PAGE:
“That song and album got a lot of airplay, so I made some money,” Hutcherson says with a laugh. “My wife and I agreed that we should do something special. So in 1972, I bought an acre of land in Montara and built a small house on it. The acreage and house cost me $39,000. That was one of the smartest investments I’ve ever made.”
Born in Pasadena in Los Angeles County, Hutcherson’s jazz education came from his older brother Teddy, who listened to records by Art Blakey in his room with his friend, Dexter Gordon — the future tenor star whom Bobby was destined to play with years later (on records as well as in the CBS All-Stars band at Havana Jam in 1979 and in Bernard Tavernier’s 1986 film Round Midnight).
Bobby’s older sister, Peggy, was a singer who performed in Gerald Wilson’s 17-piece jazz orchestra (she was later a Ray Charles Raelette) and who dated locally based reedman Eric Dolphy and later tenor saxophonist Billy Mitchell.
Even though the young Hutcherson was surrounded by jazz, he didn’t fully dive in until he was 12 when he was walking down a Pasadena street and heard Jackson’s swinging vibes blaring from a record store. The tune was “Bemsha Swing” and the Prestige album was Miles Davis And The Modern Jazz Giants, recorded in the mid-’50s. Hutcherson bought it, wore it out listening to it, and then began saving money while working as a bricklayer with his mason father to buy a vibraphone like his new hero. After he got it, he began playing in town with friends, including bassist Herbie Lewis. He played with Dolphy as well as saxophonist Charles Lloyd at such venues as Pandora’s Box on the Sunset Strip.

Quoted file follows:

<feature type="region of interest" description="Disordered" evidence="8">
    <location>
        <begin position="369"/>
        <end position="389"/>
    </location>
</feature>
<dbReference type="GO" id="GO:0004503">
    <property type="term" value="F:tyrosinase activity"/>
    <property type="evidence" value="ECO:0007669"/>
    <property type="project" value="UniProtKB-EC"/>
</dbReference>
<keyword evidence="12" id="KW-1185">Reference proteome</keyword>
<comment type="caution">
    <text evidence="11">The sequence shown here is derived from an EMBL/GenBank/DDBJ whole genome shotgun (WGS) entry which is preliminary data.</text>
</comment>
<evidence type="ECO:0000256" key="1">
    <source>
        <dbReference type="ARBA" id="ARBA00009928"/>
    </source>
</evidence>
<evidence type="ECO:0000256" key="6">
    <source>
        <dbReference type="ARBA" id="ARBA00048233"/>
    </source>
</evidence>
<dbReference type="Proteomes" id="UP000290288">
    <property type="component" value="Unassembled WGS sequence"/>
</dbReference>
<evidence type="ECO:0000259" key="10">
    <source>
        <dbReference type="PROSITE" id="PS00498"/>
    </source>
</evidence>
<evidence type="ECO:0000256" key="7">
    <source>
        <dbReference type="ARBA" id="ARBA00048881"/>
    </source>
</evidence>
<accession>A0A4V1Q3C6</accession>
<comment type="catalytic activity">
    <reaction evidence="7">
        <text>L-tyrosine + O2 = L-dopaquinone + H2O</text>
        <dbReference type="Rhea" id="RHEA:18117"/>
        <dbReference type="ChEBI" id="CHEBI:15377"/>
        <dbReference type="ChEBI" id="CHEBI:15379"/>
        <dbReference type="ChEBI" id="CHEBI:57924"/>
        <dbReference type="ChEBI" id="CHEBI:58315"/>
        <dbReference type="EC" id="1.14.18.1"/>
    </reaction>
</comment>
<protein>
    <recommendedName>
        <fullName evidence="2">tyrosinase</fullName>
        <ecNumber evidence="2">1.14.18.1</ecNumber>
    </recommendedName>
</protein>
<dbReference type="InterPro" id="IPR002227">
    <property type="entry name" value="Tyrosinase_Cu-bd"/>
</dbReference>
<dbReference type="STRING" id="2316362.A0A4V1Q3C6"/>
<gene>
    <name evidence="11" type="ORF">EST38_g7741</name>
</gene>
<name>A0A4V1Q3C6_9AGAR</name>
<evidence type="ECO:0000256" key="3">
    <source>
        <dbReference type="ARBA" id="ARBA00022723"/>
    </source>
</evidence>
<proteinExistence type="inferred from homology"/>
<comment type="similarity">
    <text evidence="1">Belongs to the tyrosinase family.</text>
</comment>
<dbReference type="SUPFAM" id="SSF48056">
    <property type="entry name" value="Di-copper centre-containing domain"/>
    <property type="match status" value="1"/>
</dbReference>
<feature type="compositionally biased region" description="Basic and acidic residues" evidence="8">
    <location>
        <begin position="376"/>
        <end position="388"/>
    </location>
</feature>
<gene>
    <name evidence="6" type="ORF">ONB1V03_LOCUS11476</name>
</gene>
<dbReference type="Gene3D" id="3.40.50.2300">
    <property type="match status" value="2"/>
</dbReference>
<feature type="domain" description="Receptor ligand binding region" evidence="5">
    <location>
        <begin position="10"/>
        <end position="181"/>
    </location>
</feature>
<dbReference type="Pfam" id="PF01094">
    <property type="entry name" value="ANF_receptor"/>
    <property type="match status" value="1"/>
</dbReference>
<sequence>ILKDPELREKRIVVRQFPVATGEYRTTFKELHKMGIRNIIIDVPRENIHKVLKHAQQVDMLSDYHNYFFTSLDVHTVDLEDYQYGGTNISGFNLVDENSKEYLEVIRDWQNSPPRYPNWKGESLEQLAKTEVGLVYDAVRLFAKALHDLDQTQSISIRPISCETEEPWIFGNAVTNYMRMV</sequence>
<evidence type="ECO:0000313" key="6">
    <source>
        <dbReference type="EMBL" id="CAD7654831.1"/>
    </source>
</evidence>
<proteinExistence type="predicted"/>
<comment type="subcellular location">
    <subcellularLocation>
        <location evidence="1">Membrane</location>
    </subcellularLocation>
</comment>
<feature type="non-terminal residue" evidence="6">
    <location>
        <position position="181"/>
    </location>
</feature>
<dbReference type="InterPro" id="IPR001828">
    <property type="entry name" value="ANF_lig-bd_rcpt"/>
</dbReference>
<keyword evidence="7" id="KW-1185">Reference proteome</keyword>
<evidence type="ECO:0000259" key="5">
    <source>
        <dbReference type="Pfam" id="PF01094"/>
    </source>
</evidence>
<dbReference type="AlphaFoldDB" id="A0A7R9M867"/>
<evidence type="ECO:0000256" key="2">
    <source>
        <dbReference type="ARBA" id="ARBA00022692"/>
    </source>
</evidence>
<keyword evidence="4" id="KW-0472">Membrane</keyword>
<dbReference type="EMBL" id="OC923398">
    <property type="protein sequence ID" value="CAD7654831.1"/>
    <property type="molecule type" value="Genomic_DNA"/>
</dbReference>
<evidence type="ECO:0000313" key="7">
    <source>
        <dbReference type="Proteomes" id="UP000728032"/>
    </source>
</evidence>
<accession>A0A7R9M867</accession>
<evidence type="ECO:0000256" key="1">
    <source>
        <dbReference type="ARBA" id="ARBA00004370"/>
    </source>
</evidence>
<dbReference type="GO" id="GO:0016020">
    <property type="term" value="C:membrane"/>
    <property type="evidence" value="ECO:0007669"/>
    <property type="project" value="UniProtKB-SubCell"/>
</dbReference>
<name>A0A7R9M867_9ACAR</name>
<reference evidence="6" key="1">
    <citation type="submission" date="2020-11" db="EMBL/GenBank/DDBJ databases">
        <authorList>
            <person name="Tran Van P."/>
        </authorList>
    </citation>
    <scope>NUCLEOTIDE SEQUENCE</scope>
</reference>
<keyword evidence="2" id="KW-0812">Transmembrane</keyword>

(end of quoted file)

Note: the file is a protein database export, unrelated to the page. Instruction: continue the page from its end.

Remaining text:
Through his sister, Hutcherson got to know Mitchell, who had recently left the Count Basie Band in 1961 and co-founded a new group with ex-Basie trombonist Al Grey. “Billy needed someone to play piano parts on the vibes,” Hutcherson recalls. “My first gig with them was at The Jazz Workshop in San Francisco opposite Charles Mingus. Billy then asked me if I wanted to go with them to New York, where they were going to play Birdland, opposite Art Blakey.”
That’s where Hutcherson got his first taste of the city’s strange grit. The date with Mitchell and Grey was a two-week stint. As Hutch was assembling his vibraphone for the first night, the cigar-smoking emcee of the club, Pee Wee Marquette, blew smoke in his face and told him to get off the stage. “We don’t need you,” he said. “We’ve already got Lionel Hampton and Milt Jackson.” Marquette was known for making it hard for emerging youngsters to get recognition by deliberately mispronouncing their names.
“He’d mess your name up unless you gave him a nice tip for the announcement,” says Bobby. “At first he called me Bubba Hutchins and other names. People would laugh. It was a two-week engagement, so finally after the first week, I gave him five bucks. The next week he introduced me as Bobby Hutcherson.”
The Mitchell-Grey band went on the road, mostly on the chitlin’ circuit, and then broke up, leaving Hutcherson to fend for himself in New York. He settled in, living in the Bronx on 165th Street. “I grew up with grass and trees,” he says with a laugh. “New York City was quite a different spot. But I knew I had what was best there to get things going musically.”